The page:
Data: 70 Pct Of North American CFOs Expect Economy To Improve With COVID Vaccines

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Chief financial officers (CFOs) taking part in The CFO Survey by Duke University’s Fuqua School of Business and the Federal Reserve Banks of Richmond and Atlanta are “reasonably optimistic about 2021,” one of the study’s leaders said in a news release.

“CFOs are looking past the pandemic and are reasonably optimistic about 2021,” John Graham, a Duke Fuqua finance professor and the survey’s academic leader, said in the release. “However, they note several important risks and uncertainties, including a shift from concerns of low demand to issues such as labor quality, tax policy and increased automation.”

Speaking with The Wall Street Journal (WSJ), Graham said the optimism will depend on the pace of COVID-19 vaccinations, with any delays possibly hampering economic growth.

“If there is a snafu with the vaccine, that would be another layer of risk,” he told WSJ. “[CFOs] are assuming we will make progress with the vaccine.”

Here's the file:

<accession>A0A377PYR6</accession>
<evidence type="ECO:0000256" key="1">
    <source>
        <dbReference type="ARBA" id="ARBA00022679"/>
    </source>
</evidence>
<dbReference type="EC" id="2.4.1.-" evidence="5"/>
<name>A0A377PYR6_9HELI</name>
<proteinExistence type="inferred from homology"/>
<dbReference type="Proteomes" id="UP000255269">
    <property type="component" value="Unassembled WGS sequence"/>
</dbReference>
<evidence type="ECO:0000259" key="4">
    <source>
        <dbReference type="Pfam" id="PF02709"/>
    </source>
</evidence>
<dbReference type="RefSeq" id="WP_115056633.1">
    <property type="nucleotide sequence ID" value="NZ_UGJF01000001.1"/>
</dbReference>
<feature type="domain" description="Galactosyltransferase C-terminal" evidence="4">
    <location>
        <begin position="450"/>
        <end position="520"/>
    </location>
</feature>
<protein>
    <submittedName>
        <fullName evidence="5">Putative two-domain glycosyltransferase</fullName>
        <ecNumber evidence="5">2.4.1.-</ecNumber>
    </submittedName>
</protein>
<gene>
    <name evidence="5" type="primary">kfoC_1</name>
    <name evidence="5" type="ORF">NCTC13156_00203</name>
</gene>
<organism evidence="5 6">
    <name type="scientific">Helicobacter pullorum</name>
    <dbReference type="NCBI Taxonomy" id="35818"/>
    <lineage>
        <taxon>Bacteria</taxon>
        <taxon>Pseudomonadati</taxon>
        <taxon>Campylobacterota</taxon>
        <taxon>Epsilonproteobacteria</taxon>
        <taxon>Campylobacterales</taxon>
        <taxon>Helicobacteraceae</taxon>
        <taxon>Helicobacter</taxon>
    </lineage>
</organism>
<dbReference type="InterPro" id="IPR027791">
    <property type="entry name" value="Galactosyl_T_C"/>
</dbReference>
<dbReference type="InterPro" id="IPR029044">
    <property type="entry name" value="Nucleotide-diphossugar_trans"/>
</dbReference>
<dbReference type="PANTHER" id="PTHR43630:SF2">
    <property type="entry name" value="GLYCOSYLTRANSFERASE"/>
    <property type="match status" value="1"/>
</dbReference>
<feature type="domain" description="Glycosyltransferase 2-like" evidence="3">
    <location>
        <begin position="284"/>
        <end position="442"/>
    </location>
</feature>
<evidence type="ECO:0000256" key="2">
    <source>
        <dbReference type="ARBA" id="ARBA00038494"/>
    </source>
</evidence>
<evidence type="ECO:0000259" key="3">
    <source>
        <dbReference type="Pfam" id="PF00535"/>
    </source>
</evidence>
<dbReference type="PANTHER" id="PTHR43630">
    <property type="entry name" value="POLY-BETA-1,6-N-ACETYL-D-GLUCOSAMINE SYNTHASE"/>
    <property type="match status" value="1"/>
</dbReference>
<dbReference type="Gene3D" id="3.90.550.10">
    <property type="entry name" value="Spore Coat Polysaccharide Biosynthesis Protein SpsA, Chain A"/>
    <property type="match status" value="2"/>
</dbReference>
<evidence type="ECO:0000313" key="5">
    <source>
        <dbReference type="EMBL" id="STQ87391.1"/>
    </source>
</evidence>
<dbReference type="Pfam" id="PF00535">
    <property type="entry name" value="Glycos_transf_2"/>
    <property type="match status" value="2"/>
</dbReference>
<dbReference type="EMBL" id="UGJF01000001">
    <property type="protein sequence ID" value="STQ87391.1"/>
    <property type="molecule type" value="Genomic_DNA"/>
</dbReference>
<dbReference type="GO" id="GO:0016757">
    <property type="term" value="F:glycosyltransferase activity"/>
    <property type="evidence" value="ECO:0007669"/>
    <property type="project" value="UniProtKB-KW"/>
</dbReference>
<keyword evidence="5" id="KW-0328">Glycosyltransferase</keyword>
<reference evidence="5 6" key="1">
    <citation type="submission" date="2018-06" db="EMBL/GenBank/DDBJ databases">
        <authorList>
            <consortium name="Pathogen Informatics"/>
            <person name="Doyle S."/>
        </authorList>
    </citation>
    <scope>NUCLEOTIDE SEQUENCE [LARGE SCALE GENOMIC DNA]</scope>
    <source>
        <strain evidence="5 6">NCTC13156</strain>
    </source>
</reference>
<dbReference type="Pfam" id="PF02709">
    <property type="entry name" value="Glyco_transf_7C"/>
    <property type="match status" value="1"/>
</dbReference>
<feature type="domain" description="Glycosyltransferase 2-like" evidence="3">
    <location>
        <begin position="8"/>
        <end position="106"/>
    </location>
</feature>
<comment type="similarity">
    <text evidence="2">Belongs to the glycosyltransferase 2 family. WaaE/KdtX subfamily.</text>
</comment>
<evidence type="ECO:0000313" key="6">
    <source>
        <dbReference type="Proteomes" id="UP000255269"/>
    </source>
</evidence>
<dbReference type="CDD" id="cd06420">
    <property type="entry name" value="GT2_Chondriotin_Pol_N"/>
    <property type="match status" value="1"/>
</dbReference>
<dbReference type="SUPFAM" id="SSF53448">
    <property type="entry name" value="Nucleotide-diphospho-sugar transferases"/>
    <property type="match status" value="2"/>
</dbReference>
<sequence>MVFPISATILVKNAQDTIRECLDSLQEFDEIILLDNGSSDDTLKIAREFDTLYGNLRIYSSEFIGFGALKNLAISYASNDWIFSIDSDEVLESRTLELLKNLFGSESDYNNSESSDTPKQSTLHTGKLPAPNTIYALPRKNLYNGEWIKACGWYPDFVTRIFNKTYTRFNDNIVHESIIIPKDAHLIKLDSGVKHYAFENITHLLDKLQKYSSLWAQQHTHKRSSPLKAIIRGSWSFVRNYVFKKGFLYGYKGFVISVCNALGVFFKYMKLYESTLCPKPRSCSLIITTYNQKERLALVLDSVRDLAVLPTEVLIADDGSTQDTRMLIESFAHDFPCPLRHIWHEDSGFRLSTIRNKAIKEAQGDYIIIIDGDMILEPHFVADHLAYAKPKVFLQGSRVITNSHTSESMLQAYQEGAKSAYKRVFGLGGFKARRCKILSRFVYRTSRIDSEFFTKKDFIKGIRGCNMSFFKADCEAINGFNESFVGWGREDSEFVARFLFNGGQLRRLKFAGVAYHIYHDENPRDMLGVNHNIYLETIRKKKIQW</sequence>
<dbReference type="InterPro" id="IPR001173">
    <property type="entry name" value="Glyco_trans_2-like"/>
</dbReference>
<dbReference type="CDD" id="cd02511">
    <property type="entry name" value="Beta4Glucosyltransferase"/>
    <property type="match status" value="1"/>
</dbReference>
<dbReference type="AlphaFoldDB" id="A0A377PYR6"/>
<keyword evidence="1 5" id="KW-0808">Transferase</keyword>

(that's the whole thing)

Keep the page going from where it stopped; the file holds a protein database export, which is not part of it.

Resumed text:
Meanwhile, almost 70 percent of North American CFOs in a Deloitte survey said they expect a boost to the economy by the middle of next year due to the vaccine, WSJ reported.

The CFO Survey data was gathered Nov. 30 through Dec. 11, according to the news release.

Asked to rate their optimism for their own firms’ economic futures on a scale of 0 to 100, the CFO’s gave an average number of 71, the release stated. In the late-summer survey, they provided a slightly lower average response of 70.4.

As for the national economy as a whole, the CFOs in the latest survey gave an average number of 61.6 out of 100 possible points, the release stated. That’s a slight increase from the 61 average figure the CFOs provided during the late-summer survey.

One of the concerns expressed in the latest survey, according to its authors, was “considerable uncertainty about revenue expectations,” per the release.

“While hiring is expected to rebound in 2021, more than half of large firm CFOs say their companies are shifting away from labor toward automation,” the release stated. “Among firms ramping up automation, approximately 80 percent say automation is reducing the need for low-skill workers, compared to about 45 percent replacing high-skill employees.”

The top concerns expressed by CFOs in the late-November-early-December survey were demand and revenue, labor quality and availability, the overall health of the economy and tax policy. Of 10 categories, the area of least concern to the CFOs was “Impact of COVID-19/Lockdown Policies.”

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